A New Paradigm: Playscapes
It is time we reconsider the wholesale removal of the significant playgrounds from the “golden age” and their replacement with “cookie cutter equipment. We must resist the liability hysteria. We need the courage to advocate for creativity and innovation in the creation of new playgrounds. We can and should return to the idea of the park as the focal point of the community. We must develop a better understanding of the recreational needs of all of our citizens regardless of physical abilities. To create playgrounds that meet these needs, we must develop a new paradigm for playgrounds a new model with clear ideas and workable solutions around which people can rally.
Over the years different types of playgrounds have been given unique names to help people identify their special design characteristics. We have seen adventure playgrounds, creative playgrounds, tot lots, mini parks, and theme parks. Playscape is a term which has been used in the past but is poorly defined. The term was coined by merging the terms “play” and ‘landscape” in an effort to emphasize that the total environment can contribute to play value.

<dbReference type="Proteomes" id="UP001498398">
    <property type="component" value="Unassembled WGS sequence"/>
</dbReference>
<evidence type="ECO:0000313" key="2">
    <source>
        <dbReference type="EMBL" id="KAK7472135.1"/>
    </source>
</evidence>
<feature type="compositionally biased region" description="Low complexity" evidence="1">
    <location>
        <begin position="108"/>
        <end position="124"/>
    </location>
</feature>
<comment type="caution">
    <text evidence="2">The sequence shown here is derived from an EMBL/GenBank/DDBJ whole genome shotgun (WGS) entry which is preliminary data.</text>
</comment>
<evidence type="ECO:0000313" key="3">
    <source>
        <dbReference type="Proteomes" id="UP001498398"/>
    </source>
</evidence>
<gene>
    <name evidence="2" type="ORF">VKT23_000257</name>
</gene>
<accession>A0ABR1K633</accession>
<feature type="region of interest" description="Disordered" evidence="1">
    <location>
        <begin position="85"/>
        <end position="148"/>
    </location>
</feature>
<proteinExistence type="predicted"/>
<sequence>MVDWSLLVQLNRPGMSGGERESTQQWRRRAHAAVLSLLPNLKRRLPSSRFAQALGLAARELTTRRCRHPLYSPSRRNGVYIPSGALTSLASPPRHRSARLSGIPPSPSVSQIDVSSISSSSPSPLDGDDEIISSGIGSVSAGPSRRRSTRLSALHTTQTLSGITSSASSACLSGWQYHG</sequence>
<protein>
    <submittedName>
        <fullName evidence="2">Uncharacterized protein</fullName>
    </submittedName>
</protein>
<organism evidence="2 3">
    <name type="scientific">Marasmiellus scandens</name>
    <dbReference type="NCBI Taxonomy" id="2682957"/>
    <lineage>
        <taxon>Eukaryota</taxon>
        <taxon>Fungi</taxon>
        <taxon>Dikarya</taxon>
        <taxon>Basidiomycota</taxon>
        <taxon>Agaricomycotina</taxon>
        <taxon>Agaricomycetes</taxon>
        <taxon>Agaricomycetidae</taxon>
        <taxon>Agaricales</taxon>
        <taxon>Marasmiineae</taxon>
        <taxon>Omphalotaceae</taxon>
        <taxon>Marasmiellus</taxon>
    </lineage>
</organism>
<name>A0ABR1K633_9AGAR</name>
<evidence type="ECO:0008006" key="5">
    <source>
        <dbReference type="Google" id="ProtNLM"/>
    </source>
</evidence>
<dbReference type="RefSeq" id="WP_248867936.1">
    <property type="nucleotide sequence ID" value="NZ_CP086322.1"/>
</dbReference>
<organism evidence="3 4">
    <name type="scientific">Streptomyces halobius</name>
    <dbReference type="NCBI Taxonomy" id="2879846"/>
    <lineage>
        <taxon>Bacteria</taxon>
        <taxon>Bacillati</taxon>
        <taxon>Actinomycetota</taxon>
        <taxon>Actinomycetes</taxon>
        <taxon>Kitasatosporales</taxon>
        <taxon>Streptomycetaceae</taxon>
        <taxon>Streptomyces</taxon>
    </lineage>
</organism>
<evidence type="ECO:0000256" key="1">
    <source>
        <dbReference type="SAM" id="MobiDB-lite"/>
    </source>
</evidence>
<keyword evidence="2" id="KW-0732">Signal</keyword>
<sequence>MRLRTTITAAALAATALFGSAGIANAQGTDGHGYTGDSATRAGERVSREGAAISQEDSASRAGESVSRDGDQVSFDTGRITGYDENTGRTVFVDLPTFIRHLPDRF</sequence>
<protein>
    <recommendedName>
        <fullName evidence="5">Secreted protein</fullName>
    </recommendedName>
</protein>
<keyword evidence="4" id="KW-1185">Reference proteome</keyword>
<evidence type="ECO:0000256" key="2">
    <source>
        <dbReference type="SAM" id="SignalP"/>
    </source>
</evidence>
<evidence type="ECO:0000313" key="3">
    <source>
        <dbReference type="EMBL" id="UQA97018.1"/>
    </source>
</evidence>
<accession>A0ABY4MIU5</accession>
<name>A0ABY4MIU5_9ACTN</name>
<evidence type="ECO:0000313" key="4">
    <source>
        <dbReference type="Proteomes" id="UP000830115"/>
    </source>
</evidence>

The term Playscape is precisely the name we need for this new model for playgrounds. Its historical meaning links it to our past traditions and yet there is no impediment to adding to the definition so that it could include the best of new technology which has become recently available. We need to fully define the term playscape and develop design standards to make it a powerful tool for creating more functional playgrounds.